Right now the federal gas tax is 18.4 cents per gallon, and the two candidates contend that without a holiday, Americans will suffer during the vacation-heavy summer season.

Sen. Barack Obama, another Democrat running for president, has suggested taxing big oil companies. President Bush and other high-ranking Republicans have called for the creation of more refineries in the United States.

Both parties want to stop paying $117 per barrel.

What do you think would help Americans who are facing increasing prices for fuel?

College tuition rises for MU students

College tuition at MU costs about $291 per credit hour, amounting to about $4,365 in a typical semester for in-state students.

UM System President Gary Forsee spoke about the rising costs of tuition on April 28 when he gave the 2008 Monroe-Paine distinguished lecture in public affairs.

He said he understands that the rising costs make higher education out of the question for some families, but he said that public higher education still holds value to its stakeholders.

He cited reports from the U.S. Census Bureau that say those with a bachelor’s degree make about $800,000 more over the course of a lifetime than those who don’t. He said that MU would be more affordable if it had more state funding and noted that MU is nationally one of the lowest-ranking universities in this category.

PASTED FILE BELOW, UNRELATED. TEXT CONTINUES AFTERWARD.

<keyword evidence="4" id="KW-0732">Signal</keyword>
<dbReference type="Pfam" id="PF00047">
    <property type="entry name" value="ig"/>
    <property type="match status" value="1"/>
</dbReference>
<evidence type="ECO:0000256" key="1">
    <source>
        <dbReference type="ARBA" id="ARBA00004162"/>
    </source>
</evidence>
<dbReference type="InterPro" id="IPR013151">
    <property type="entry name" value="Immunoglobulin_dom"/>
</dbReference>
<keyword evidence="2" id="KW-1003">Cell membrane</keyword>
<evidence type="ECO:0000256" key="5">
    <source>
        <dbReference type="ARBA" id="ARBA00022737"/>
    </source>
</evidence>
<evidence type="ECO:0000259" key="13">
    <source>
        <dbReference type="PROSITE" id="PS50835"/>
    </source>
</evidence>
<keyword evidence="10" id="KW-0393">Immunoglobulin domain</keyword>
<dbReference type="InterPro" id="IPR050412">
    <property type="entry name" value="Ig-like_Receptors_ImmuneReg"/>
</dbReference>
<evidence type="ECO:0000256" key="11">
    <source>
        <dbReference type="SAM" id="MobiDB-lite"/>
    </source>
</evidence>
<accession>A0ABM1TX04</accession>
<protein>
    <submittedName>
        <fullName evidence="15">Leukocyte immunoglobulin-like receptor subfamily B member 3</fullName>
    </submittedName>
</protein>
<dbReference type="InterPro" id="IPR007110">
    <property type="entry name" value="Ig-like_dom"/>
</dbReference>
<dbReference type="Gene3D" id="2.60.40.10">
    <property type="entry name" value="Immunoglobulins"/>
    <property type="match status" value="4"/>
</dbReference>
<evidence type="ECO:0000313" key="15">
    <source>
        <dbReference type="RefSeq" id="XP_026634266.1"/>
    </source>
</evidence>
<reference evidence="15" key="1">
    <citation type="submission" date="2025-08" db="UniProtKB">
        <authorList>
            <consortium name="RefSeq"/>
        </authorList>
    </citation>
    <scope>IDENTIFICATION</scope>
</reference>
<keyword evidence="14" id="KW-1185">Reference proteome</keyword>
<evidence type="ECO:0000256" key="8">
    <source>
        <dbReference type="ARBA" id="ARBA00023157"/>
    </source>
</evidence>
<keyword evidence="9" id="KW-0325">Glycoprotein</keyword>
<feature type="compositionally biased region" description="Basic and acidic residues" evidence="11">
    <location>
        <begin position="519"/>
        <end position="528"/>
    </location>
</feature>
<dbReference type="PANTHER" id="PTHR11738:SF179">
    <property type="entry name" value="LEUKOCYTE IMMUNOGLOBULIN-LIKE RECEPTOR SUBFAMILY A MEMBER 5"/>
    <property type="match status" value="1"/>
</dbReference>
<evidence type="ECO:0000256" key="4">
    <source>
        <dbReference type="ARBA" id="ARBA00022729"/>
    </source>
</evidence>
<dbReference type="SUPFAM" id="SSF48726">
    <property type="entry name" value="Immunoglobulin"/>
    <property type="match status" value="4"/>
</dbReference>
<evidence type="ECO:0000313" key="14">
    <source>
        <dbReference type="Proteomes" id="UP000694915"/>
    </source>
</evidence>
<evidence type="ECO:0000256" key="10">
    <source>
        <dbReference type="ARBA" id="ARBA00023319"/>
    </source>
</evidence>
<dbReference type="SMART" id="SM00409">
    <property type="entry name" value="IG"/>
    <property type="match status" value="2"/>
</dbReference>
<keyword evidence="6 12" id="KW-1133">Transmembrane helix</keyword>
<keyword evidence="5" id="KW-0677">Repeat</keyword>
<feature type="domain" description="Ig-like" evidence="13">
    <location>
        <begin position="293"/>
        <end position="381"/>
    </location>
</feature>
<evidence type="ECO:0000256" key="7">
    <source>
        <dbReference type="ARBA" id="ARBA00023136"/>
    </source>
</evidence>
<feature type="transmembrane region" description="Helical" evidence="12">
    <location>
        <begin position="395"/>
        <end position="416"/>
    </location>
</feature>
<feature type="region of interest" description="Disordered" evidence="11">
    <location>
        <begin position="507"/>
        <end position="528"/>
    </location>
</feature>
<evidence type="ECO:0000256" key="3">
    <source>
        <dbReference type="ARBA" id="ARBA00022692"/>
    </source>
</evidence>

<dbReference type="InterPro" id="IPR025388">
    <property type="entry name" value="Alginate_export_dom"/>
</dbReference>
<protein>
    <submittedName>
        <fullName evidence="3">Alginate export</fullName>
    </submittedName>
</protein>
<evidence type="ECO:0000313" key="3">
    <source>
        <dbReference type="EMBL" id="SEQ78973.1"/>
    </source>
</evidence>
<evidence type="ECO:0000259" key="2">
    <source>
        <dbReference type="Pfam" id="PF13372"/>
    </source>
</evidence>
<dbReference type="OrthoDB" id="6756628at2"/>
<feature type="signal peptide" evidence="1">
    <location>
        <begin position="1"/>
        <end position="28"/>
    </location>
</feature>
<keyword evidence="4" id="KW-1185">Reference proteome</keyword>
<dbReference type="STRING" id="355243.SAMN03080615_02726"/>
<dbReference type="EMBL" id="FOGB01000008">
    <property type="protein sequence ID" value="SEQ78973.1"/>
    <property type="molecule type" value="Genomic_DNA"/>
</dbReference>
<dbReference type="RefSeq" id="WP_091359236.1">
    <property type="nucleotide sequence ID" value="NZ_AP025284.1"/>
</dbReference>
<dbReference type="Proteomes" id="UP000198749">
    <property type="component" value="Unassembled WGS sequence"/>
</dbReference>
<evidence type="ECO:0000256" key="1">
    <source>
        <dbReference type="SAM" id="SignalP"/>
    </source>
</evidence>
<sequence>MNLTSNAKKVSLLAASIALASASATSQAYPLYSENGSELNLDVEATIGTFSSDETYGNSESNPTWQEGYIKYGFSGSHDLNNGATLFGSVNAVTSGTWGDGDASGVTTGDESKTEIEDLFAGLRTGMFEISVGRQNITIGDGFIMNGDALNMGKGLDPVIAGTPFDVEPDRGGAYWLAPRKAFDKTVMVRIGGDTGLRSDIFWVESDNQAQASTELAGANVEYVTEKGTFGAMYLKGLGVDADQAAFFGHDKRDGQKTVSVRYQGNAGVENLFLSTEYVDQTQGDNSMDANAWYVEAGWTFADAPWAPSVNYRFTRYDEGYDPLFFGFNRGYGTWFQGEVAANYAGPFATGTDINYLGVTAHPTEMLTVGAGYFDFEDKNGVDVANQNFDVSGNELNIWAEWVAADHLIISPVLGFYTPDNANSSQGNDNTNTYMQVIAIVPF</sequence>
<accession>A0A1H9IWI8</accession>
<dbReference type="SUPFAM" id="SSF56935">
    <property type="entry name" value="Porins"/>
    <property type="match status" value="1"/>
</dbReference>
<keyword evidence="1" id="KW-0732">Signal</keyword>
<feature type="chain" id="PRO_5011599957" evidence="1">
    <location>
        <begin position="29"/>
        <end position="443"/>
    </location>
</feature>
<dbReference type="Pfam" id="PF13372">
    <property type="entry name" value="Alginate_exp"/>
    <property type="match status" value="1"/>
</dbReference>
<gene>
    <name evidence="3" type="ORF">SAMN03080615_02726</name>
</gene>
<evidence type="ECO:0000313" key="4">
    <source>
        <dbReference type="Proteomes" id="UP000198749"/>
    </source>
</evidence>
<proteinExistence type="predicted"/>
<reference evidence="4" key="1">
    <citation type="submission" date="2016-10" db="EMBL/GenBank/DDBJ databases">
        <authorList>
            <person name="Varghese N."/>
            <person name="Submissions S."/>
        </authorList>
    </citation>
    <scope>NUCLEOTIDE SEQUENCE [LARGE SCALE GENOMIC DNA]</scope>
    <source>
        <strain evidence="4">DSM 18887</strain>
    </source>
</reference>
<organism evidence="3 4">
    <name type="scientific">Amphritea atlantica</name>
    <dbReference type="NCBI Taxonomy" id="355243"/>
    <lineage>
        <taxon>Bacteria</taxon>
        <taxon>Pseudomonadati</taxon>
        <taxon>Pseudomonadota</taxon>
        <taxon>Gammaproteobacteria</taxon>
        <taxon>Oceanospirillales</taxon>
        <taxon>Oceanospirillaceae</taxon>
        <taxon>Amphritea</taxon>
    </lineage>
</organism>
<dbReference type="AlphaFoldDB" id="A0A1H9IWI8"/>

MU faculty salaries even lag behind those of other Big 12 schools. Forsee said MU generates $1.1 billion in economic activity, provides more than 13,000 jobs and serves some 80,000 patients through University Hospital and its affiliated clinics.

Bob Banning, a former MU public administration major who was here for his 50th college reunion, said he was shocked to hear about MU funding.

“I was appalled that MU was 47th on the funding list,” Banning said. “But I believe (Forsee’s) got a plan to move forward.”

Does the economic output of MU make up for the fact that higher education is becoming more out of reach for many families?

YouZeum opens health science center

The long-awaited YouZeum opened May 1, giving visitors the opportunity to learn about healthy food choices in an interactive diner or about how their bones and muscles work from a “bone chest.”

The interactive heath science center had its ribbon-cutting May 2 and also included activities such as riding a bike down a virtual trail and making quick decisions in an emergency room.

“The YouZeum will engage the community not only through the exhibits, but also through community programs,” said Ann Cohen, member of the board of directors. “The YouZeum encourages self-discovery. Instead of being told something, you figure it out for yourself.”

Cohen said YouZeum expects to have an estimated 60,000 visitors annually. Ali Hussam, director of research and educational support at MU’s School of Medicine, said he hopes visitors will see YouZeum as a valuable resource to Columbia and as something that could be replicated at other museums in Missouri and throughout the U.S.

“I feel like this is just phase one,” Cohen said. “All of the programming is still to come. I feel like this is a good start, but there is much more to come.”

What do you hope YouZeum brings to Columbia?